After revealing December’s Qualification Grant Finalists last week, we’re excited to announce our qualification grant winner. Congrats Laura Richardson, founder of Communicate For Life, LLC!
Read on to learn all about Laura and her business.
Communicate For Life, LLC
Laura F. Richardson, MA, CCC-SLP
WN: Tell us about your business and how you got started.
LR:I started contracting to provide therapeutic services to Berks County families with children with speech, language, and feeding needs through the birth to 3 early intervention system. As the little ones I work with have begun to age out of the birth to 3 early intervention system, I have learned there is a need for home-based services for ages 3-5 in our county as well as additional services. Many local outpatient providers have waiting lists or limited hours (i.e., aren’t available on evenings or weekends!) I saw a need for that population, so I began to expand my services. Basically, as the families I serve express a need, I try to fill it if I can given my areas of expertise. Many of the concerns the families I work with have are concerned with developing functional communication systems using a variety of means (such as spoken language, signs, communication devices) and minimizing behavior problems that children demonstrate when they can’t effectively communicate. I have unique training in both of these areas, so this is a great need for me to fill! I also try to approach my business with the philosophy that I’m not really completing with other local service providers. I offer unique services for those with complex communication and/or behavior issues. I also offer home-based services for an age-group that does not normally have access to home-based services (ages 3-5) and therapy sessions during nontraditional hours (evenings and weekends).
WN: What made you decide to work with children ages 0-5?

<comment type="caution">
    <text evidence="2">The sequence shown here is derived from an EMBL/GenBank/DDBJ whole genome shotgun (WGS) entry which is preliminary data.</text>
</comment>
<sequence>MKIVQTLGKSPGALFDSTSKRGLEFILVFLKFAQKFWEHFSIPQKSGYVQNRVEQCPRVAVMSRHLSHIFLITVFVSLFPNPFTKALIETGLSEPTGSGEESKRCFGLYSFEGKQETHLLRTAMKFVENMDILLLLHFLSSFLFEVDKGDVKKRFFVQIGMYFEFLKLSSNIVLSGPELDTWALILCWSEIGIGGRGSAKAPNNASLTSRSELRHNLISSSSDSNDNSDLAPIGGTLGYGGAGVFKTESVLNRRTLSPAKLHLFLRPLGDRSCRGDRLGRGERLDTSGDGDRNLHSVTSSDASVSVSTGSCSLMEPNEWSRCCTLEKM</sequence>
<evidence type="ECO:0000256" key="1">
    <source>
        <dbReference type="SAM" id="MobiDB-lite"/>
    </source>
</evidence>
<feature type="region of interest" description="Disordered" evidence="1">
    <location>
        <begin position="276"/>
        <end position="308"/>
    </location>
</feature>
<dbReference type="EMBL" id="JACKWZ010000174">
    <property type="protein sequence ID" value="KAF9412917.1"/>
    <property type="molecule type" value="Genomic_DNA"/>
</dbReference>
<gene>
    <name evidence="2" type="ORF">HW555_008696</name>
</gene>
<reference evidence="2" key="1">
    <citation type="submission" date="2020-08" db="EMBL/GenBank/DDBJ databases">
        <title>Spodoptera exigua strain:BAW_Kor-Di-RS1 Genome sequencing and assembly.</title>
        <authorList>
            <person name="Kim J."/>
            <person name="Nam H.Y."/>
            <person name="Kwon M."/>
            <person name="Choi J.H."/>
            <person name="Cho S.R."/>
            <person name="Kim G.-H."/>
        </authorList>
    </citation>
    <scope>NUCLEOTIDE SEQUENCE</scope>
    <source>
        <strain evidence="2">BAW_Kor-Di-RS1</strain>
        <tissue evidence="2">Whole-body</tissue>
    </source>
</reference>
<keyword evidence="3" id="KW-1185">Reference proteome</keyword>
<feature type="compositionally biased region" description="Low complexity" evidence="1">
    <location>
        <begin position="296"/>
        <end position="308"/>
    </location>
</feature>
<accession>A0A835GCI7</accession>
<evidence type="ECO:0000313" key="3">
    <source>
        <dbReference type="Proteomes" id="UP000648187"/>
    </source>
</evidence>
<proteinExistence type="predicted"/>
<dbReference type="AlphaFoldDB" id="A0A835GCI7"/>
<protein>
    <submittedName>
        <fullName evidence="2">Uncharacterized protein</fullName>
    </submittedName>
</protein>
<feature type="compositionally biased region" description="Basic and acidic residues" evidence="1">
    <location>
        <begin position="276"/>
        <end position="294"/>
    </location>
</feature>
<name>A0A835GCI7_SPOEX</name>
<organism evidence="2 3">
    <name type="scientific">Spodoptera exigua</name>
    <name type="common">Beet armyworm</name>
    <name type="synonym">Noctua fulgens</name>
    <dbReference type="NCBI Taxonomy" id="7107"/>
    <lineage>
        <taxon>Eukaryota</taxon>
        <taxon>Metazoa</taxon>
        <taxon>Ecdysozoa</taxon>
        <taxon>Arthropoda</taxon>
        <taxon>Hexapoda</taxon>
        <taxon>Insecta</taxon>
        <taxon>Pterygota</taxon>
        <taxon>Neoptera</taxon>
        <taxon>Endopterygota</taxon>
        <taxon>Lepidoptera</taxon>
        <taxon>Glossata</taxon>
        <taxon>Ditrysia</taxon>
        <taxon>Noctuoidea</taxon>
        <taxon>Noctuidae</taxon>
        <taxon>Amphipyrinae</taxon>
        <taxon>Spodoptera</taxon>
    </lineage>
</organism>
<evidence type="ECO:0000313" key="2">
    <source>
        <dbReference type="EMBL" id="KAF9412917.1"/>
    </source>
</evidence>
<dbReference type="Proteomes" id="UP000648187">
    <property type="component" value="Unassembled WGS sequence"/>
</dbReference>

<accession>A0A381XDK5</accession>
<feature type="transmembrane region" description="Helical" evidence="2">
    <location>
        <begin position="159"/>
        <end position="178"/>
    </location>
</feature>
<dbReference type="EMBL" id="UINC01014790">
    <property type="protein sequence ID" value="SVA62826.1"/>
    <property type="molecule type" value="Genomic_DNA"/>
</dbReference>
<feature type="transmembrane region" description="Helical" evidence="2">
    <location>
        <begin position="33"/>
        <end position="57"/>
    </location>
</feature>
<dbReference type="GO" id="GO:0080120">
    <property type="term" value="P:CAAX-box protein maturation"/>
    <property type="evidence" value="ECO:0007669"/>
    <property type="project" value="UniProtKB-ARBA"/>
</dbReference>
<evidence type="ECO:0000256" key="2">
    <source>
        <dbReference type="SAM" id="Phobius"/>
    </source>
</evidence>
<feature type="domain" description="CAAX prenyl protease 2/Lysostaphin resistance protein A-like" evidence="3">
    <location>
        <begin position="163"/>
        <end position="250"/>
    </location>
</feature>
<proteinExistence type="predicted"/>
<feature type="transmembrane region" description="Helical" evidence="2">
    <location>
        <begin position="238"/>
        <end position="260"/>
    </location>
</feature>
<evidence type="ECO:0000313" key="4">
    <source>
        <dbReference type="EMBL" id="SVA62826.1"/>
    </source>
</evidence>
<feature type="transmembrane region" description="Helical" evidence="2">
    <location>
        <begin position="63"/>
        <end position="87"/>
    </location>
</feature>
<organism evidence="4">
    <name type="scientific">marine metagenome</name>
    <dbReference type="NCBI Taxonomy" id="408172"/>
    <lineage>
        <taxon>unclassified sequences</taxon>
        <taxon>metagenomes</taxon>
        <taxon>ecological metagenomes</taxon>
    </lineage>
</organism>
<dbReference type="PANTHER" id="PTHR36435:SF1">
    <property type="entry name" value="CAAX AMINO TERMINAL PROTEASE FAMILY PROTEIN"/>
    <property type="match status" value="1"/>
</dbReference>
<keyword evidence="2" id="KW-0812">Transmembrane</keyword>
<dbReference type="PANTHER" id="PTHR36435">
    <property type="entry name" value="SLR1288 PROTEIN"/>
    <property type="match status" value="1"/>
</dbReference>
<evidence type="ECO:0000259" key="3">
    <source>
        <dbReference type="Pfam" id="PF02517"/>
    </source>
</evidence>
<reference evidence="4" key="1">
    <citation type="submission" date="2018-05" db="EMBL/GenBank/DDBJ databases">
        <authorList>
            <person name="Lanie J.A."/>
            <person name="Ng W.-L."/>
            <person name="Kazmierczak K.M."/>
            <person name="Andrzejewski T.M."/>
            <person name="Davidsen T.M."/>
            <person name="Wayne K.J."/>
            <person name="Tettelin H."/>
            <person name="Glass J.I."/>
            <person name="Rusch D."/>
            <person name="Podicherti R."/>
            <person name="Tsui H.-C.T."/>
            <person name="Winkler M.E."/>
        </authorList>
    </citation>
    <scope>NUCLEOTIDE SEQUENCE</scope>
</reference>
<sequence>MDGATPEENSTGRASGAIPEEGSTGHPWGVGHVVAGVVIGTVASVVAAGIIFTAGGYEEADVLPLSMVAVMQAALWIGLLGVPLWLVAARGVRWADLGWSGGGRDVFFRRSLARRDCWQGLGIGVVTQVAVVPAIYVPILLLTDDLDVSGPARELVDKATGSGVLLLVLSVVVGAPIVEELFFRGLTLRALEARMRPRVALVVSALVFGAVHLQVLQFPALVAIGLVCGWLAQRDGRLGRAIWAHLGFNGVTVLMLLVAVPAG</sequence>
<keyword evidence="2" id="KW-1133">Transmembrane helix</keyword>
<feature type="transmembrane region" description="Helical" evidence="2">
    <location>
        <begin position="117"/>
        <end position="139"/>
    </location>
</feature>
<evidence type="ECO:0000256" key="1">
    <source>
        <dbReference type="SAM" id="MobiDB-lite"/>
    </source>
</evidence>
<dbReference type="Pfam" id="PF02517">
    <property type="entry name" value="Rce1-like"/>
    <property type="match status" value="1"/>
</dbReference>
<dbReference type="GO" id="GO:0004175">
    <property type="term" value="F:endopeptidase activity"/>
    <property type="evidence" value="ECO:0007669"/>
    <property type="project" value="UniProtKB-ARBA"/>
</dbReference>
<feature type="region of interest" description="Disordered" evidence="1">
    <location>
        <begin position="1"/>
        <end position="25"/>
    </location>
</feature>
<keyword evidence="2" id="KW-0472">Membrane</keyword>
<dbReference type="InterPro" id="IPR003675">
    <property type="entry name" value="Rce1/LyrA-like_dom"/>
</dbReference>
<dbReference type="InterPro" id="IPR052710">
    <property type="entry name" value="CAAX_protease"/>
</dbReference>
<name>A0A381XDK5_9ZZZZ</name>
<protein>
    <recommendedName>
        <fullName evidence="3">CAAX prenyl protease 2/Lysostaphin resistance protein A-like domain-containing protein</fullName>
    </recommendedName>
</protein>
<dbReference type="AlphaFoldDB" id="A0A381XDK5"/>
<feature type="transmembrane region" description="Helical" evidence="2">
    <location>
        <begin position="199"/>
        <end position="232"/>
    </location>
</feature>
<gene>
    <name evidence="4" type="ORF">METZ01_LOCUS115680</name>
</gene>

LR: Really I work with individuals with functional communication needs of all ages (Hence, For Life!) In fact, my Ph.D. candidate research is with adults with complex communication needs. However, my current clinical practice is targeting ages 0-5 because I work primarily in early intervention at this time. I love working with children ages 0-5 because there is such a need in this area, and I enjoy working closely with families. Language development happens so rapidly in this age range, so quickly developing a communication system that works efficiently for a child and his or her caregivers is elemental to alleviating and preventing behavior issues and long-term social impacts.
WN: Do you have plans to employ anyone else?
LR: Right now it’s just me earning an income from this business, but I would love to become profitable enough that I can hire an administrative assistant and, in the future, other therapists specializing in a variety of areas.
WN: What type of therapy do you find to be most successful?
LR: What an interesting question with so many interesting ways to answer! The best therapy uses evidence-based practices (tried and true techniques that have a strong research and theoretical basis) to meet and adapt to the needs of the child or individual with communication needs, his or her communication partners, and the environment. The most successful therapy programs aim not just to alleviate a problem, but to truly serve a child and his or her family in functional settings. When I am authentically able to “click” with families and we co-develop a treatment plan and procedures, when we are truly a team, then children make progress and their families feel positive about the experience, then we truly have a “therapeutic relationship” and can count on current and future success.
WN: What advice would you give to other female entrepreneurs?
LR: Be authentic. Believe in what you are doing, or get out. Be service-oriented. Be confident enough in your competence to be yourself and be honest about what’s outside your area of expertise. Your clients will love and trust you for it. Find a mentor. Carrie Wilkerson says “you should be in business for yourself, but never by yourself.” She’s my mentor and has no idea. I just read her books…and learn, and implement. Have a team. Find an attorney and an accountant you trust. (Quick shout out to Socrates J. Georgeadis (my attorney at Georgeadis/Setley Attorneys and Advisors) and Bob Shaner (my accountant at Integra Business Solutions). They worry about the stuff I find stressful so I don’t have to! I get to be totally focused on providing services to the families I work with.
Thanks for reading! Remember that we award a grant every month – if interested, please apply today.